Top Ten of 2011, #10: Harry Potter and the Deathly Hallows, Part 2, David Yates

The entire Harry Potter phenomenon is something that has truly deserved all of its successes.  The existence of the books are nothing short of a miracle, considering how J.K. Rowling wrote the first one while on social security and unemployed, a single mother in the throes of clinical depression contemplating suicide.  Unlike most young adult fiction, the Harry Potter books are extremely well-written and intelligent.  They don’t speak down to their readership, but rather invite it to rise and grow with the series.  They portray an enticing, magical world where every child has a place and an extended family at Hogwarts, where children are respected and valued and encouraged to embrace their destiny.  It’s no surprise than an entire generation of children has been given hope by the series, and learned to appreciate the joys of reading.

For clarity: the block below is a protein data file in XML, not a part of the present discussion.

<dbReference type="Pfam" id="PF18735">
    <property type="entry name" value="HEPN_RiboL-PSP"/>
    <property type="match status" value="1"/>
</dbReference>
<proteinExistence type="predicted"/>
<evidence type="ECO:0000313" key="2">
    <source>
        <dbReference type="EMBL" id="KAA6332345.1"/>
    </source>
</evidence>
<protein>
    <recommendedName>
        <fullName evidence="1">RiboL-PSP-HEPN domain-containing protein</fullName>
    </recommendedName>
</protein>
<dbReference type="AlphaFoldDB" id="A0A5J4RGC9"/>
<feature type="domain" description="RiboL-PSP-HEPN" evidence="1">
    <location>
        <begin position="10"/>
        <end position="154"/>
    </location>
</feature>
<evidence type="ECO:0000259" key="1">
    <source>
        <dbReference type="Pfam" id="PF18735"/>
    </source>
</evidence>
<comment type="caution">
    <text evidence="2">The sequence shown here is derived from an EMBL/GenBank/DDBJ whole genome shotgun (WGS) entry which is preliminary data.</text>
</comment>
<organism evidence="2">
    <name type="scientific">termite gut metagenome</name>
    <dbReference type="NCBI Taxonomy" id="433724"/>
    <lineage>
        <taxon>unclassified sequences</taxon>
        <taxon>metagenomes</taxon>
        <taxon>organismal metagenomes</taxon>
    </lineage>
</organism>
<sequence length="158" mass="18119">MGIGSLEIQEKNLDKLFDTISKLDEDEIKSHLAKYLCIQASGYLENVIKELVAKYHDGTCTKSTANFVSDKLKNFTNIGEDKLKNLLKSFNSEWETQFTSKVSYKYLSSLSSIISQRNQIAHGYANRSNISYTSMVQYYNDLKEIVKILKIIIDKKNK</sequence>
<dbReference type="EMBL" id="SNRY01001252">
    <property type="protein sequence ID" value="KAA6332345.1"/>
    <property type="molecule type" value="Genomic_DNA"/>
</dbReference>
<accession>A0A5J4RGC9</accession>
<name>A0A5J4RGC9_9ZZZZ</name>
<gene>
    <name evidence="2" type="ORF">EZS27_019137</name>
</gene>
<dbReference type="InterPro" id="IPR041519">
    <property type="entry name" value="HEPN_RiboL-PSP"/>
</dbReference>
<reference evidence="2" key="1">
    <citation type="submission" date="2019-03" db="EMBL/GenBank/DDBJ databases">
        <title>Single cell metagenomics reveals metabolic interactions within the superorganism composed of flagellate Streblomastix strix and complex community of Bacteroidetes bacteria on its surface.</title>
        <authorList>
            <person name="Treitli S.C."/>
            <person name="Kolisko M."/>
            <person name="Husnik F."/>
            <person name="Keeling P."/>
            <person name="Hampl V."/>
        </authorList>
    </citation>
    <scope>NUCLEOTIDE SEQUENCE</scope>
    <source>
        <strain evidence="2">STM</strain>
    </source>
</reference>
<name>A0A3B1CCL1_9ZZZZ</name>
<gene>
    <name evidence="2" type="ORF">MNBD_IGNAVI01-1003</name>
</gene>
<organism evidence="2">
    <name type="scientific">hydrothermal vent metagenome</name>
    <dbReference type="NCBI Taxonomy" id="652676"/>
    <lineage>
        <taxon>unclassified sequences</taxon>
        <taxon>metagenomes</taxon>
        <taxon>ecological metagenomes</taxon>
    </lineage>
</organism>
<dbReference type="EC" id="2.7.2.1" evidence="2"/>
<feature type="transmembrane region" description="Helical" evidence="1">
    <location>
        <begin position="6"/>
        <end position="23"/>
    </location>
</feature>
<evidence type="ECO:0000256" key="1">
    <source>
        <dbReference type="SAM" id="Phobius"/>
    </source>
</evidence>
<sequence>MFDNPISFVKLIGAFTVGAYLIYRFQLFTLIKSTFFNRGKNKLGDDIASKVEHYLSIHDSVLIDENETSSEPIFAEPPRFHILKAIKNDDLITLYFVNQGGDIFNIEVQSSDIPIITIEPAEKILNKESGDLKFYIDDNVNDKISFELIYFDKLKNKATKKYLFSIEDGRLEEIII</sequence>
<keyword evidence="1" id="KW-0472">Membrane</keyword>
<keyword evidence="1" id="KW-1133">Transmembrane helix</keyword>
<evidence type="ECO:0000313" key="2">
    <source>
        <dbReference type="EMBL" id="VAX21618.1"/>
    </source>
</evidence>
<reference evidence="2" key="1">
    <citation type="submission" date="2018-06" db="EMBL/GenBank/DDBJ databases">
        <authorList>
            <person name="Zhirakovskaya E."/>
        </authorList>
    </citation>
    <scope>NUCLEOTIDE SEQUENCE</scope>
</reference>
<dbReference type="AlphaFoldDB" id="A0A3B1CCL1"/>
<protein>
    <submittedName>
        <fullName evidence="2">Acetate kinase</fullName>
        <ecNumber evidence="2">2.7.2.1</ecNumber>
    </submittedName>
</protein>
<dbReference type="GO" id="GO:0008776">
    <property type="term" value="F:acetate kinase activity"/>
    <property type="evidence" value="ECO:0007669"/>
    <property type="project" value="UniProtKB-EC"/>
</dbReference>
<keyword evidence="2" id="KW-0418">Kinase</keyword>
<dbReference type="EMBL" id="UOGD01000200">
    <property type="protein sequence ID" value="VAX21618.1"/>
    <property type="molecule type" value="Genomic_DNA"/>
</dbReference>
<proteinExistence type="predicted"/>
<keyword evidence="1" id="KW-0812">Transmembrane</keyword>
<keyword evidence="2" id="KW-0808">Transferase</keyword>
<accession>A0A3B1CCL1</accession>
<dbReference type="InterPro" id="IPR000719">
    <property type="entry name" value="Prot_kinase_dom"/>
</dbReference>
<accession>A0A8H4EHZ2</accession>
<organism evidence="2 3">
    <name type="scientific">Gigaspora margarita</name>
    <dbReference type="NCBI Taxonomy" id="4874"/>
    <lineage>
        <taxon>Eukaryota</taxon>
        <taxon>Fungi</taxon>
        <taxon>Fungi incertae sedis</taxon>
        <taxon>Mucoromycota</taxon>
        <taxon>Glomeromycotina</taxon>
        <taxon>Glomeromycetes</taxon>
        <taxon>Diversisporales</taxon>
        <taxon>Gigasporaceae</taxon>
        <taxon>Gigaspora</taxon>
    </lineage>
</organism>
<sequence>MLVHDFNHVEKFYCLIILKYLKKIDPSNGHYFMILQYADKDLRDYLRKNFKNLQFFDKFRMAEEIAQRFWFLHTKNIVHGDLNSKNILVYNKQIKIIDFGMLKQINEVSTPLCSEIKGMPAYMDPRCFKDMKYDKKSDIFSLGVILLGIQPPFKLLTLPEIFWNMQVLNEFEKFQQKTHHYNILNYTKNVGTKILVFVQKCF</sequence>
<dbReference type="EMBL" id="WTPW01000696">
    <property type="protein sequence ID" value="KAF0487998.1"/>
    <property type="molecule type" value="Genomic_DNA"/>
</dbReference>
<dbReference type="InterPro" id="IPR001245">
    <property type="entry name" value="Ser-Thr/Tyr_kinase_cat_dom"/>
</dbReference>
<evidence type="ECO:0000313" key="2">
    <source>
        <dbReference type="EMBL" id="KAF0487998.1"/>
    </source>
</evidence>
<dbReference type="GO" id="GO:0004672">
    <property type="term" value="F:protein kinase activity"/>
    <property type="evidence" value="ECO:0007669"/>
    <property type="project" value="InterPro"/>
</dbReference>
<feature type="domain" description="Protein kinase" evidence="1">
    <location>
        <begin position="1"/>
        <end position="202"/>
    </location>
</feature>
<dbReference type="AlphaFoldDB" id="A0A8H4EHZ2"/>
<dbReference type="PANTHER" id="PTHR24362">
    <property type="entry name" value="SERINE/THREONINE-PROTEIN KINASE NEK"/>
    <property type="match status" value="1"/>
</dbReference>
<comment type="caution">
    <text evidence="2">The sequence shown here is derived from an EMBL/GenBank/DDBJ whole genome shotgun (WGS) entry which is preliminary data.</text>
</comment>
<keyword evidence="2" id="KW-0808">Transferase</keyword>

The films began with director Christopher Columbus, who did an adequate job on the first two creating a sense of magic and the wonders of discovery.  But the director of fare like Home Alone and Mrs. Doubtfire has never been much for subtlety, and one of the signatures of his films appears to be the trite, phony, narcissistic grins of overly-precious Hollywood child stars.  Luckily for the series the three leads were cast so well, and all of them grew with the films into talented young actors.  Things really experienced a shift when Alfonso Cuaron took over for Prisoner of Azkaban and began treating it like something more than a shiny, happy child’s confection.  Then David Yates came on board with the fifth film and stuck through to the end becoming a central, governing voice along with screenwriter Steve Kloves.  Not only did Yates provide a great consistency during the run of the final half of the series, but he began with the adaptation that is easily the worst book in the series, the Order of the Phoenix.  The fifth novel is almost unreadable as Rowling seems to have lost the through-line with this installment, and most of the book is spent scrabbling around trying to find its voice, its purpose, and the ending for the series.  My personal theory is that the success of the film series really hit Rowling while she was working on it, and suddenly she was no longer writing only for herself or even for her enormous and still-growing readership, but for the Hollywood machine, and the pressures of not upsetting it created a lot of anxiety and self-questioning.  Luckily for her, she was back on track with the publication of Harry Potter and the Half-Blood Prince, but Phoenix is filled with a lot of meandering and stumbling, and reads like a collection of filler material by a writer trying to find her way through a first draft to the end.  Nevertheless, Yates took the material and did something rare– made an adaptation stronger than the source material.